November 28


Image of the Inside of the Kelly and Green photo shop. Courtesy of the Harrison-Boone-Grimes Family Home Collection / Junaluska Heritage Association and the Digital Watauga Project /

1893: Local Newsman Laid Low by The Gripp

November 23, 1893

Items in this week’s “Local News” section of the Watauga Democrat included the brief notice, “Fine weather,” as well as a more detailed statement relaying that “[t]he weather is now favorable for November, and we look for a mild winter, and hope we will not be disappointed.”

In other local news, “[t]he editor of the DEMOCRAT has had a severe attack of gripp which has kept him confined to his room and bed for over two weeks. He has reduced in flesh about 40 pounds, and is still close to the fire and does not venture out. The gripp is a mean thing to have on hand and very hard to get rid of.” Concluded this report, “[w]e can’t see any need of it ‘no how.’ Hope we will get better soon.” “The gripp” or “le grippe” was a general term used for types of influenza at this period.

An item of editorial reflection noted, “[w]e have very little respect for a man who will abuse his wife and tyrannize over her and make her his slave.”

“We have great contempt,” according to another short editorial notice, “for a young fellow who goes about from place to place with a pistol buckled about him.”

November 23, 1939

“BOONE’S NEW BURLEY MARKET READY,” proclaimed a banner headline along the top of the front page of this week’s edition of the Watauga Democrat. “World’s Leading Consumers of Tobacco Send Buyers,” announced a smaller subheading. According to the accompanying article, “[w]hen the chant of the tobacco auctioneer officially opens Boone’s new Mountain Burley Warehouse on December 6th, visiting growers from the dark leaf belt will be given opportunity to inspect a building the modern convenience of which is said to be second to none in this or surrounding states. Constructed by Ervin and West, Statesville contractors, at a total cost of more than $25,000, the Mountain warehouse is of frame and sheet metal design, is well-lighted by 2,736 square feet of roof glass, and the basement of the building[,] with dimensions of more than 9,000 square feet, has been divided into two immense prize rooms. These rooms are equipped with modern scales, presses and pumps, and will greatly facilitate the clearance of tobacco from the main warehouse floors.” Further details indicated that, “Clyde R. Greene, chairman of the building committee which is composed of himself, William R. Lovill, H. Grady Farthing and W.H. Gragg, states that more than fifty carpenters and helpers worked thirty days on the warehouse.” The facility was said to be “equipped with running water, toilets, bunks and stoves.” Tobacco buyers were said to have been impressed by the facility, and hoped for construction of other warehouses in the area. Predictions in a related story noted that “the sale of three to five million pounds of tobacco at the opening season in Boone” was predicted by local promoters of the burley market. Concluded the story, these “[l]ocal promoters are of the belief that at least one more [warehouse] will be built between now and the opening of the 1940 season.”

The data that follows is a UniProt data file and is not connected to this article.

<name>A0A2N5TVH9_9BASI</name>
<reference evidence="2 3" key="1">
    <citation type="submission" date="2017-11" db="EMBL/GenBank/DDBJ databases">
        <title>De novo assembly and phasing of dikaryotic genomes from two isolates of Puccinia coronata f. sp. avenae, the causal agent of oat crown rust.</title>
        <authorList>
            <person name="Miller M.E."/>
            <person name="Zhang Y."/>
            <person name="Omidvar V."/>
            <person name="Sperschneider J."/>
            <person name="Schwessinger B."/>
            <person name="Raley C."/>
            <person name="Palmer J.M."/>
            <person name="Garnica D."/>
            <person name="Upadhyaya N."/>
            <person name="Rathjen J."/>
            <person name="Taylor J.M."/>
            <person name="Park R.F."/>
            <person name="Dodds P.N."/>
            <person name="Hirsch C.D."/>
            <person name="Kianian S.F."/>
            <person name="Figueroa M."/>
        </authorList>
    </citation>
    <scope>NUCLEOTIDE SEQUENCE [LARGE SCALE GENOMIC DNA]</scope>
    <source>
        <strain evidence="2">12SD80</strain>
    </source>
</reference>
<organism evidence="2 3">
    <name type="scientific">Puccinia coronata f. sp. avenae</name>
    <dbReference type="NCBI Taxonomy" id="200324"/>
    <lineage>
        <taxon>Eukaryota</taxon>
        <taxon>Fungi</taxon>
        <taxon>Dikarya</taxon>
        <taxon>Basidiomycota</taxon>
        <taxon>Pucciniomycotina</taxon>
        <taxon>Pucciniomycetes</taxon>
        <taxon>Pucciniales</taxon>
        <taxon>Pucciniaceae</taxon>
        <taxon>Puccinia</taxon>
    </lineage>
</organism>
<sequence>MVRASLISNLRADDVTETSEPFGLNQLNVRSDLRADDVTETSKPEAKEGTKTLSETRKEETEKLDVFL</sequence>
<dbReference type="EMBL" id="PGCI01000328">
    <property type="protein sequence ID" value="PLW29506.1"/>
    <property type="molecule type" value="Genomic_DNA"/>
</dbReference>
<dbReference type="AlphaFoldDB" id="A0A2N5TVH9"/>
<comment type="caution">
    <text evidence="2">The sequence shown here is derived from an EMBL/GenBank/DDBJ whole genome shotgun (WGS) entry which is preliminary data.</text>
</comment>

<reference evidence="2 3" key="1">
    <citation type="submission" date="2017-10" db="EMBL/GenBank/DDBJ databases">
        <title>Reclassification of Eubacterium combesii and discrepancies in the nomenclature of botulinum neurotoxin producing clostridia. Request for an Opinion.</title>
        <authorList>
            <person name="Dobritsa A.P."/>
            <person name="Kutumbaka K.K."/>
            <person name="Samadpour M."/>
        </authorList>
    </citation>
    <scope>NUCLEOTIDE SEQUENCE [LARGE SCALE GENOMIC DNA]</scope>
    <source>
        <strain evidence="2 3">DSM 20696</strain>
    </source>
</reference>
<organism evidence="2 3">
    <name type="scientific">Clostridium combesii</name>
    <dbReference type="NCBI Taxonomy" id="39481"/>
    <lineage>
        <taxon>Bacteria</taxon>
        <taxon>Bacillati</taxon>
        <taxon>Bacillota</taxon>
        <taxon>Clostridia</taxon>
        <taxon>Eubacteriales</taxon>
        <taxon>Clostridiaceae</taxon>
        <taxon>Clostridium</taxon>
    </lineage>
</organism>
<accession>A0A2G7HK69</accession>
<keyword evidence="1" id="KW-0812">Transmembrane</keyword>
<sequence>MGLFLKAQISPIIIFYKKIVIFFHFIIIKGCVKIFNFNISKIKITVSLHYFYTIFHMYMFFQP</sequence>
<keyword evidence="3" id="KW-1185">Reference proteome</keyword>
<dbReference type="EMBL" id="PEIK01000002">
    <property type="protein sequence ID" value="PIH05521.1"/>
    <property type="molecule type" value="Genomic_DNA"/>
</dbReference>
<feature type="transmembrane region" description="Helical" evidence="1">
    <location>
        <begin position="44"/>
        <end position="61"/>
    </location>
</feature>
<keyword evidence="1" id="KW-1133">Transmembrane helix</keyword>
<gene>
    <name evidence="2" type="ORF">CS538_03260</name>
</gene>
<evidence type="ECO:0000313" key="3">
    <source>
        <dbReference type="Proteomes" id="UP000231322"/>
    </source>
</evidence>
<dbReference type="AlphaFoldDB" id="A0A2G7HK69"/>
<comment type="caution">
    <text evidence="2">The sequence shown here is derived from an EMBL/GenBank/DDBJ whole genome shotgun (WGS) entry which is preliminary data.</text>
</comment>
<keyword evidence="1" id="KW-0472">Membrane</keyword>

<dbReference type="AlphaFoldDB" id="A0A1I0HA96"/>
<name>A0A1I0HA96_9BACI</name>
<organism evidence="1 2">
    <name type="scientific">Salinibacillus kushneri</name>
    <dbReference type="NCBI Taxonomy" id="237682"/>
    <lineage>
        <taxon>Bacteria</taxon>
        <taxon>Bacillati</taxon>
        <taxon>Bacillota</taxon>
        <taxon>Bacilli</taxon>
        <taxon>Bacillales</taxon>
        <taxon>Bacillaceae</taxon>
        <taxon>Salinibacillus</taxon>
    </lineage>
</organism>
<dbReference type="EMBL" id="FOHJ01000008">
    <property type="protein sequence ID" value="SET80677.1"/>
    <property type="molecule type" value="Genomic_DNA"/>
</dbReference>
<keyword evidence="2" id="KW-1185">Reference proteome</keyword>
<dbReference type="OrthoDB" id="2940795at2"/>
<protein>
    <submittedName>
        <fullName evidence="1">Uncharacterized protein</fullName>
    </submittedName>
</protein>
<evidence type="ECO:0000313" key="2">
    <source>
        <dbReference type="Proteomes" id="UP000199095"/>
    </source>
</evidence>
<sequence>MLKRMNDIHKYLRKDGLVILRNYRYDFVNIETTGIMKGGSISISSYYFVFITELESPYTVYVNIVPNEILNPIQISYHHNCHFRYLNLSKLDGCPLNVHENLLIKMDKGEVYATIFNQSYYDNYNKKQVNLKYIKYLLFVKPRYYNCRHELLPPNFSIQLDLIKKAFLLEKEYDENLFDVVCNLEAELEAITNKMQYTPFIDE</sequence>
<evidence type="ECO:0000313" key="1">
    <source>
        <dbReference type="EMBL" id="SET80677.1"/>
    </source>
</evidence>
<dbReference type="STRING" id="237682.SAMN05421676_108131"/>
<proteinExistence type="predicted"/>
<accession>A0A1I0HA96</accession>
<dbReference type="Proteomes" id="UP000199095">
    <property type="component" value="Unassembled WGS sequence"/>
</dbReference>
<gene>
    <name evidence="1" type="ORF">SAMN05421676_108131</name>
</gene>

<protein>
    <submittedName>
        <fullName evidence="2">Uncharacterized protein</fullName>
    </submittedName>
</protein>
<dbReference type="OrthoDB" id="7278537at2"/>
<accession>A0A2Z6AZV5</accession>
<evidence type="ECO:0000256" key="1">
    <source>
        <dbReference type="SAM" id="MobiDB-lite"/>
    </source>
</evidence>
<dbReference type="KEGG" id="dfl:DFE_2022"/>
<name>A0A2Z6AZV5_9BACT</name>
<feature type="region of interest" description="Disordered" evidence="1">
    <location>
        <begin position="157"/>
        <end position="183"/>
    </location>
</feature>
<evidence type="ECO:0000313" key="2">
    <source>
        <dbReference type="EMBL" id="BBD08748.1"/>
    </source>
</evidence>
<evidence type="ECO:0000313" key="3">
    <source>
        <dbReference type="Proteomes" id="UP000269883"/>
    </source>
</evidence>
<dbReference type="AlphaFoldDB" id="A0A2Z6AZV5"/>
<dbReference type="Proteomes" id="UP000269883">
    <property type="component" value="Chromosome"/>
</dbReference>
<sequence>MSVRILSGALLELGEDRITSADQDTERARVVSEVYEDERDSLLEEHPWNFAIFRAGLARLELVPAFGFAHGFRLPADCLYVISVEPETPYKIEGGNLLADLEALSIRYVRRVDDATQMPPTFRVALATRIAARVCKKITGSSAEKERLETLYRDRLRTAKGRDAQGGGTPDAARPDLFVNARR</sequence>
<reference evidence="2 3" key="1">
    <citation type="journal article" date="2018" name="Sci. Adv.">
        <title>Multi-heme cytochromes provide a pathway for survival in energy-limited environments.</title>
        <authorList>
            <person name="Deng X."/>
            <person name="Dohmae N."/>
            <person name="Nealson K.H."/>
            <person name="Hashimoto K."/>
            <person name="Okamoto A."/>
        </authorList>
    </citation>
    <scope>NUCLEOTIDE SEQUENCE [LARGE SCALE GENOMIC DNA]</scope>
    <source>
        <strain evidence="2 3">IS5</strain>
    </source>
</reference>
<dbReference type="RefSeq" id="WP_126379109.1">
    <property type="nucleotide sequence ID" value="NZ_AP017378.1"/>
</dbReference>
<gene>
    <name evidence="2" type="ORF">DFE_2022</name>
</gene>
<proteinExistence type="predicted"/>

Published in: on November 28, 2016 at 6:00 am  Leave a Comment  

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